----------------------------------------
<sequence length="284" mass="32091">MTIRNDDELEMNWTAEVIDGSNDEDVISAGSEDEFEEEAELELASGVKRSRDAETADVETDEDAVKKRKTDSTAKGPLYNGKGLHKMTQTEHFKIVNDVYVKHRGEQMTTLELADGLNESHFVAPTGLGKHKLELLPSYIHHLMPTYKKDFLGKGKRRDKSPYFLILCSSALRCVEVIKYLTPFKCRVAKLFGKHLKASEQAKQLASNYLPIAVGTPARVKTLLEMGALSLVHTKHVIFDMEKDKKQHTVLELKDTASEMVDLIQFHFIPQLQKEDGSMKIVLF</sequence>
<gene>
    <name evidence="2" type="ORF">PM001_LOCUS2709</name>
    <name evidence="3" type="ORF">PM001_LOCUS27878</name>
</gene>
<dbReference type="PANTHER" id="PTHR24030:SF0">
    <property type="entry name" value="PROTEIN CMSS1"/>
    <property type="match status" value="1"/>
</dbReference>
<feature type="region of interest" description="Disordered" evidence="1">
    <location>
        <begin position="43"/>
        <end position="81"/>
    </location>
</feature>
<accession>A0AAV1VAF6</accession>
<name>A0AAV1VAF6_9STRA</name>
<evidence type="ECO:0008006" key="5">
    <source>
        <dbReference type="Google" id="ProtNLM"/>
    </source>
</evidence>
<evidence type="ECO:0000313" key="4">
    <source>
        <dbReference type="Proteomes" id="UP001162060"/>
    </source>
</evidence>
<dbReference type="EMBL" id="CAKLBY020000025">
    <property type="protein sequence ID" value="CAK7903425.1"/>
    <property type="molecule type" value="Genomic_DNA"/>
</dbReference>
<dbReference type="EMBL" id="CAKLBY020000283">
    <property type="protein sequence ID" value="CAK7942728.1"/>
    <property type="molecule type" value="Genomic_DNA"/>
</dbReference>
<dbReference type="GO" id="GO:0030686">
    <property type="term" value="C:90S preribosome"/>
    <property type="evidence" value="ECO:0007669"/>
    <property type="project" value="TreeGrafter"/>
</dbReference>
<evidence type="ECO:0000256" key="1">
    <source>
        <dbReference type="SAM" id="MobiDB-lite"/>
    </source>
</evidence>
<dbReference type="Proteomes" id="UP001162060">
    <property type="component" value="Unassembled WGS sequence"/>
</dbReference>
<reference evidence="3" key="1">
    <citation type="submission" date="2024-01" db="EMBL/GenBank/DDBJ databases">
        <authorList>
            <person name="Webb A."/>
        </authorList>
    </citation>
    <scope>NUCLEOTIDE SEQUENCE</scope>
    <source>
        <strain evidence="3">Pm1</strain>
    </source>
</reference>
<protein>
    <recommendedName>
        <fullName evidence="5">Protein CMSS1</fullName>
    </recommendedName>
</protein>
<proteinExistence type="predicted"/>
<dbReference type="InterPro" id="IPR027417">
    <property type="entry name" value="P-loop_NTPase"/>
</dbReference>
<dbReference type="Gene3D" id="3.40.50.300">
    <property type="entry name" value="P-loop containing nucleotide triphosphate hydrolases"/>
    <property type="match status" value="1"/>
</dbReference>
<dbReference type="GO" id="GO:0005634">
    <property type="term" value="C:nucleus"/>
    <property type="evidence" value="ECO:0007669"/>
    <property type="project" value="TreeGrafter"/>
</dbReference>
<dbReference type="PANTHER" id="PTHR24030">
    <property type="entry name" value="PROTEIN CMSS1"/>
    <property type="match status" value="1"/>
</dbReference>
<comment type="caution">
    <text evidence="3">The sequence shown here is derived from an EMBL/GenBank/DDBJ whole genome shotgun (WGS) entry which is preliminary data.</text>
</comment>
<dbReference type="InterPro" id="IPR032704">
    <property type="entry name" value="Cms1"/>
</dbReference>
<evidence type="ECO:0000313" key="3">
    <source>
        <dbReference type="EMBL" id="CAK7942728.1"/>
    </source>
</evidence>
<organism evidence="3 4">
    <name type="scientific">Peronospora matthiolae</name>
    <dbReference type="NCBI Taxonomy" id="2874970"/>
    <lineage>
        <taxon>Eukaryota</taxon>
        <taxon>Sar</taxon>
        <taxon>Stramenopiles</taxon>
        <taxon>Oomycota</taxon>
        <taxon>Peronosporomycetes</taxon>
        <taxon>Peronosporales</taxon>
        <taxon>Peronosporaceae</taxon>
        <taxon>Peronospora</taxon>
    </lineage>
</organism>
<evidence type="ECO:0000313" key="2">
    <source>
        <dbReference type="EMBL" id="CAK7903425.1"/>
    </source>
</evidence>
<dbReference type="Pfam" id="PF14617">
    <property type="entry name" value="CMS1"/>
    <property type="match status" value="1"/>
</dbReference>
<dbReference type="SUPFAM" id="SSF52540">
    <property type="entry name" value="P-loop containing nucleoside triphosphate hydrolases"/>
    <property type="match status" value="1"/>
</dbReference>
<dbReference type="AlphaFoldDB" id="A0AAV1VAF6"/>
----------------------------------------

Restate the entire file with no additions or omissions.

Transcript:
<sequence length="284" mass="32091">MTIRNDDELEMNWTAEVIDGSNDEDVISAGSEDEFEEEAELELASGVKRSRDAETADVETDEDAVKKRKTDSTAKGPLYNGKGLHKMTQTEHFKIVNDVYVKHRGEQMTTLELADGLNESHFVAPTGLGKHKLELLPSYIHHLMPTYKKDFLGKGKRRDKSPYFLILCSSALRCVEVIKYLTPFKCRVAKLFGKHLKASEQAKQLASNYLPIAVGTPARVKTLLEMGALSLVHTKHVIFDMEKDKKQHTVLELKDTASEMVDLIQFHFIPQLQKEDGSMKIVLF</sequence>
<gene>
    <name evidence="2" type="ORF">PM001_LOCUS2709</name>
    <name evidence="3" type="ORF">PM001_LOCUS27878</name>
</gene>
<dbReference type="PANTHER" id="PTHR24030:SF0">
    <property type="entry name" value="PROTEIN CMSS1"/>
    <property type="match status" value="1"/>
</dbReference>
<feature type="region of interest" description="Disordered" evidence="1">
    <location>
        <begin position="43"/>
        <end position="81"/>
    </location>
</feature>
<accession>A0AAV1VAF6</accession>
<name>A0AAV1VAF6_9STRA</name>
<evidence type="ECO:0008006" key="5">
    <source>
        <dbReference type="Google" id="ProtNLM"/>
    </source>
</evidence>
<evidence type="ECO:0000313" key="4">
    <source>
        <dbReference type="Proteomes" id="UP001162060"/>
    </source>
</evidence>
<dbReference type="EMBL" id="CAKLBY020000025">
    <property type="protein sequence ID" value="CAK7903425.1"/>
    <property type="molecule type" value="Genomic_DNA"/>
</dbReference>
<dbReference type="EMBL" id="CAKLBY020000283">
    <property type="protein sequence ID" value="CAK7942728.1"/>
    <property type="molecule type" value="Genomic_DNA"/>
</dbReference>
<dbReference type="GO" id="GO:0030686">
    <property type="term" value="C:90S preribosome"/>
    <property type="evidence" value="ECO:0007669"/>
    <property type="project" value="TreeGrafter"/>
</dbReference>
<evidence type="ECO:0000256" key="1">
    <source>
        <dbReference type="SAM" id="MobiDB-lite"/>
    </source>
</evidence>
<dbReference type="Proteomes" id="UP001162060">
    <property type="component" value="Unassembled WGS sequence"/>
</dbReference>
<reference evidence="3" key="1">
    <citation type="submission" date="2024-01" db="EMBL/GenBank/DDBJ databases">
        <authorList>
            <person name="Webb A."/>
        </authorList>
    </citation>
    <scope>NUCLEOTIDE SEQUENCE</scope>
    <source>
        <strain evidence="3">Pm1</strain>
    </source>
</reference>
<protein>
    <recommendedName>
        <fullName evidence="5">Protein CMSS1</fullName>
    </recommendedName>
</protein>
<proteinExistence type="predicted"/>
<dbReference type="InterPro" id="IPR027417">
    <property type="entry name" value="P-loop_NTPase"/>
</dbReference>
<dbReference type="Gene3D" id="3.40.50.300">
    <property type="entry name" value="P-loop containing nucleotide triphosphate hydrolases"/>
    <property type="match status" value="1"/>
</dbReference>
<dbReference type="GO" id="GO:0005634">
    <property type="term" value="C:nucleus"/>
    <property type="evidence" value="ECO:0007669"/>
    <property type="project" value="TreeGrafter"/>
</dbReference>
<dbReference type="PANTHER" id="PTHR24030">
    <property type="entry name" value="PROTEIN CMSS1"/>
    <property type="match status" value="1"/>
</dbReference>
<comment type="caution">
    <text evidence="3">The sequence shown here is derived from an EMBL/GenBank/DDBJ whole genome shotgun (WGS) entry which is preliminary data.</text>
</comment>
<dbReference type="InterPro" id="IPR032704">
    <property type="entry name" value="Cms1"/>
</dbReference>
<evidence type="ECO:0000313" key="3">
    <source>
        <dbReference type="EMBL" id="CAK7942728.1"/>
    </source>
</evidence>
<organism evidence="3 4">
    <name type="scientific">Peronospora matthiolae</name>
    <dbReference type="NCBI Taxonomy" id="2874970"/>
    <lineage>
        <taxon>Eukaryota</taxon>
        <taxon>Sar</taxon>
        <taxon>Stramenopiles</taxon>
        <taxon>Oomycota</taxon>
        <taxon>Peronosporomycetes</taxon>
        <taxon>Peronosporales</taxon>
        <taxon>Peronosporaceae</taxon>
        <taxon>Peronospora</taxon>
    </lineage>
</organism>
<evidence type="ECO:0000313" key="2">
    <source>
        <dbReference type="EMBL" id="CAK7903425.1"/>
    </source>
</evidence>
<dbReference type="Pfam" id="PF14617">
    <property type="entry name" value="CMS1"/>
    <property type="match status" value="1"/>
</dbReference>
<dbReference type="SUPFAM" id="SSF52540">
    <property type="entry name" value="P-loop containing nucleoside triphosphate hydrolases"/>
    <property type="match status" value="1"/>
</dbReference>
<dbReference type="AlphaFoldDB" id="A0AAV1VAF6"/>